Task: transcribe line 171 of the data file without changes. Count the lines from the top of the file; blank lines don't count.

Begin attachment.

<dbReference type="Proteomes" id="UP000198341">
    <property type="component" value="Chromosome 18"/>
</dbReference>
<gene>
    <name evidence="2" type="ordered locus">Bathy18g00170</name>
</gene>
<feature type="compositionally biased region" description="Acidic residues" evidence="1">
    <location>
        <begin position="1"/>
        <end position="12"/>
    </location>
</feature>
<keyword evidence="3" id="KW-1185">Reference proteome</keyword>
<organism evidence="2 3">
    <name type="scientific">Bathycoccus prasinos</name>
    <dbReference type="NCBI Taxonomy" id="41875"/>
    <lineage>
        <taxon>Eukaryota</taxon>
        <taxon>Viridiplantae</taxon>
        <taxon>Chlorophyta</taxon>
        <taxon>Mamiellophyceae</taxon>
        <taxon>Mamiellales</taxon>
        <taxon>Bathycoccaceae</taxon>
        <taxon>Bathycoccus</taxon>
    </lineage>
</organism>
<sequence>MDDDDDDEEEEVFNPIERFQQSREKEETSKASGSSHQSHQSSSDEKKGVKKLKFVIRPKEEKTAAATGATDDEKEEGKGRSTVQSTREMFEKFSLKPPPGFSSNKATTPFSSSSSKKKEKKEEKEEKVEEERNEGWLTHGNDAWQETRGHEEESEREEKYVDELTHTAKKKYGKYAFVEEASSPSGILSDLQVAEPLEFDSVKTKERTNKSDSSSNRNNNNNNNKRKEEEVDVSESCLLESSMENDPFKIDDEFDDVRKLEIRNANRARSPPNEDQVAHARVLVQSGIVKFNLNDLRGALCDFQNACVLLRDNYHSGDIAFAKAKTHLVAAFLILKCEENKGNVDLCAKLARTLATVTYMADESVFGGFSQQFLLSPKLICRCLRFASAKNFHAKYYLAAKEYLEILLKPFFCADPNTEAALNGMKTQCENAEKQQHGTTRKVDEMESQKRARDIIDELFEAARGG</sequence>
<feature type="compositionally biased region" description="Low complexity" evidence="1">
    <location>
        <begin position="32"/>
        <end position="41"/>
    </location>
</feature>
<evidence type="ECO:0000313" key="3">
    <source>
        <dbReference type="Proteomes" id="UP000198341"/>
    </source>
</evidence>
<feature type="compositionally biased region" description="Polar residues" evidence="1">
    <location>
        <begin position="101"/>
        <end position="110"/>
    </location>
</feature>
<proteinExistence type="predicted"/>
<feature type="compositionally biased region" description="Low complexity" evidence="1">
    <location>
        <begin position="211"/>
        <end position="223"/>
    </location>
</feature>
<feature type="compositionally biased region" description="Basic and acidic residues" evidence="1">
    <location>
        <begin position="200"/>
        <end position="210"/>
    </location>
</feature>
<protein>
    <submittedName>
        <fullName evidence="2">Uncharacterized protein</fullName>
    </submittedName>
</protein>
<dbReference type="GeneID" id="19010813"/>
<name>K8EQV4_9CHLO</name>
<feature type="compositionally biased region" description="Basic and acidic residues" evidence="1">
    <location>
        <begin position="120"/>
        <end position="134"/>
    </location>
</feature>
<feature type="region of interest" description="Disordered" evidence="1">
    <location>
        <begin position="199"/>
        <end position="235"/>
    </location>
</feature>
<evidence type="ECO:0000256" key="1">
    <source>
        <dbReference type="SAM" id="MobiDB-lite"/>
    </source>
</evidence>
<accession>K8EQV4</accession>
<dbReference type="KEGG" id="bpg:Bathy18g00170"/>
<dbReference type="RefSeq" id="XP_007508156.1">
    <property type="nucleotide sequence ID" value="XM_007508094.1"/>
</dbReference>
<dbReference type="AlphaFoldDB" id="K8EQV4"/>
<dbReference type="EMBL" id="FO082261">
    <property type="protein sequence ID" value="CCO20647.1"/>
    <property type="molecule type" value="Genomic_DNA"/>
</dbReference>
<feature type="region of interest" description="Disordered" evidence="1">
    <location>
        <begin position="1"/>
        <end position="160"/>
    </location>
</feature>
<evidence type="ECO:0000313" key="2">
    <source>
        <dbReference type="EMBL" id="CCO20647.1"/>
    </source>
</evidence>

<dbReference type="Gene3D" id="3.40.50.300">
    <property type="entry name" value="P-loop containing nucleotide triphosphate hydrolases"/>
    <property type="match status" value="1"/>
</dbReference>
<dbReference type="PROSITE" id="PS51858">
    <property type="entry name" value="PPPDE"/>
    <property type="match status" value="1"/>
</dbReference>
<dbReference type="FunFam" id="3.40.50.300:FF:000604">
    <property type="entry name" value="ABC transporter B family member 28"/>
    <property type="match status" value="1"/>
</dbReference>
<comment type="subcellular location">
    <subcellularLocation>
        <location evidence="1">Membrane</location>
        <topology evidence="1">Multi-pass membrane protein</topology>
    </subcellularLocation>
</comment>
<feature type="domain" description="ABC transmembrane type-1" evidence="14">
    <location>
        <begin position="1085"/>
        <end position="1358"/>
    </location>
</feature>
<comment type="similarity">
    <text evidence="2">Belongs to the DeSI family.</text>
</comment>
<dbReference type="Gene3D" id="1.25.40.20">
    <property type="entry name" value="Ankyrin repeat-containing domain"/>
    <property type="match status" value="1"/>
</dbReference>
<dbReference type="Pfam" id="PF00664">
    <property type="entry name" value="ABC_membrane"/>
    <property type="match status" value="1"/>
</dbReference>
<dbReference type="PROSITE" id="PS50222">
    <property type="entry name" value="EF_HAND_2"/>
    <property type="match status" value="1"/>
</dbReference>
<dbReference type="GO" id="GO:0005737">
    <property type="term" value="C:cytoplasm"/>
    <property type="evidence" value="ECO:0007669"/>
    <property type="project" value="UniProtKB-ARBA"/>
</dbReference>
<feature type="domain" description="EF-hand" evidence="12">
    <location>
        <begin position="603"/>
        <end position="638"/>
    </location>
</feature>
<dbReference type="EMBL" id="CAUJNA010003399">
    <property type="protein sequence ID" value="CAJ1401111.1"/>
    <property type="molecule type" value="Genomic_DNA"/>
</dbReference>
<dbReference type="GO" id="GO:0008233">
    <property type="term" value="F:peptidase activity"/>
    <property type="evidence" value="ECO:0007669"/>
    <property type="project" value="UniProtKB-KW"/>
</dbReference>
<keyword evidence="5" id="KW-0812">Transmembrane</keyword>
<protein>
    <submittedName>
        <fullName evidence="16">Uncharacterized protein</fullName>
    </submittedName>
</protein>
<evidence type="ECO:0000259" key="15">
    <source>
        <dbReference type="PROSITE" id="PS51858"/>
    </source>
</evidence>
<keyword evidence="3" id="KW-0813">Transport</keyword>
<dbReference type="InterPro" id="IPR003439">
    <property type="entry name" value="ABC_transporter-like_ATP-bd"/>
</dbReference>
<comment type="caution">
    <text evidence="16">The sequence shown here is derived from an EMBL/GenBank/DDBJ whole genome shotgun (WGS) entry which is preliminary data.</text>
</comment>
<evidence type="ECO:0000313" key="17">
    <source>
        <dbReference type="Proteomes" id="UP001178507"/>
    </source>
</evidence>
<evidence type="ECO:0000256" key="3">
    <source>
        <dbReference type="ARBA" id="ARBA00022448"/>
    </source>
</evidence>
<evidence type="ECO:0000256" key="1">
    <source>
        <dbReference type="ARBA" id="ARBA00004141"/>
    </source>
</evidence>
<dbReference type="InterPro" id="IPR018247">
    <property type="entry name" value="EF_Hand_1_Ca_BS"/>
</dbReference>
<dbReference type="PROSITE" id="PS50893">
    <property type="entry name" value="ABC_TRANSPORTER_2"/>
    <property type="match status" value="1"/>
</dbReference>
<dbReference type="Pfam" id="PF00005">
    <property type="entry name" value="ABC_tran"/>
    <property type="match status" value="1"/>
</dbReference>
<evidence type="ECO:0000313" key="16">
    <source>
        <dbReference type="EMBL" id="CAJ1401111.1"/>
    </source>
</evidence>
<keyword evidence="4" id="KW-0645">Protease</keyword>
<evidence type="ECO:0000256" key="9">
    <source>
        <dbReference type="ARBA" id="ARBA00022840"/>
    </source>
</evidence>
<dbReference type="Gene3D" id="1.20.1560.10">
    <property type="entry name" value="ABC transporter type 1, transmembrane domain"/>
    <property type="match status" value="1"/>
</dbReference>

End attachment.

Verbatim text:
    </source>